Michael Cholbi, a contributor to an interesting teaching philosophy blog called In Socrates' Wake, reviews recent research discounting the influential theory that students have distinct learning styles that teachers should try to cater to (which is not to say, he cautions, that students don't have i...
Recently in Research Category
March 29, 2012
March 14, 2012
This seems worthy of note: Encyclopedia Britannica has announced that it will no longer publish its signature product in print, according to CNNMoney. While the news might spark a pang of nostalgia for some (you know who you are), no one seems terribly surprised: Apparently print sales currently amo...
March 09, 2012
A report released this week, based on survey results from 57,883 students in grades 6-12, found that only slightly over half of students feel that their teachers care about them.
December 13, 2011
A new study reports that college students who chewed gum prior to taking a test exhibited improved memory function and performed better than their non-gum-chewing counterparts. The theory behind this, according to one of the study's authors, is that the chewing motion improves blood flow to the brai...
November 16, 2011
A new study finds that skilled readers do not rely on sounds at all when reading but rather retrieve words purely from a "visual dictionary."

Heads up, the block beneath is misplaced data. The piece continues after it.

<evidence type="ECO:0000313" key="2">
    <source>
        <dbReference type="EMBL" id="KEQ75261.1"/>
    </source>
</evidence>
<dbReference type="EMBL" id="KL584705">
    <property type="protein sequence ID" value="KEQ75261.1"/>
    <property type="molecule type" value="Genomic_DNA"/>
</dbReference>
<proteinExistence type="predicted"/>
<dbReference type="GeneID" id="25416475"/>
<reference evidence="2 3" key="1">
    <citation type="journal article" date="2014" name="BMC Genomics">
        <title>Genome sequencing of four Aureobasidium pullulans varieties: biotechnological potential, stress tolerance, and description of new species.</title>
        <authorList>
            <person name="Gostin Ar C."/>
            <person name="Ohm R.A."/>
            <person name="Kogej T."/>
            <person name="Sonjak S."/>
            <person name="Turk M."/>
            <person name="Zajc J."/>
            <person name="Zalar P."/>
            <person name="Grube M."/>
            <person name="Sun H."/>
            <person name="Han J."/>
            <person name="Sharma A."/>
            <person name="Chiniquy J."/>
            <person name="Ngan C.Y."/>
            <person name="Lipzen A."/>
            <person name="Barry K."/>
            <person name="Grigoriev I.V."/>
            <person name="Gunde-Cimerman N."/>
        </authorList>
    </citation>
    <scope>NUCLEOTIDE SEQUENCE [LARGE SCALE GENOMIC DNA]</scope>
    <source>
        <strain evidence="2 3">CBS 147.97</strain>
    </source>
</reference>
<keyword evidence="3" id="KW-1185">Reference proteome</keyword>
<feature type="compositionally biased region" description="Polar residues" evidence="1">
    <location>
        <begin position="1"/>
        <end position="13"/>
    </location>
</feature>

September 13, 2011
In a New York Times op-ed piece titled The Trouble With Homework, Annie Murphy Paul writes people should not be concerned with the quantity of homework students are getting--a much-contended topic in education--but rather the quality of that work.
September 01, 2011
The current education reform ethos has centered on improving individual teachers' effectiveness and accountabilitythrough merit-pay programs and the use of value-added performance data, for example. But in an interesting article in the Stanford Social Innovation Review, Carrie R. Leana, a prof...
July 29, 2011
Four out of 10 new public school teachers hired since 2005 came through alternative teacher-preparation programs, according to a survey just released by the National Center for Education Information. That's up from 22 percent of new teachers hired between 2000 and 2004.
May 16, 2011
The journal Science is publishing a study finding that, in an introductory college physics course, students placed in an experimental, collaborative-learning class performed significantly better on an end-of-course exam than students who were given a traditional lecture-based class.
April 27, 2011
The Council for Exceptional Children is holding its annual conference here in D.C. this week. When I attended on Tuesday, a number of sessions were oriented around studies on tools and techniques for improving instruction for students with special needs. Some of the studies' outcomes seemed to car...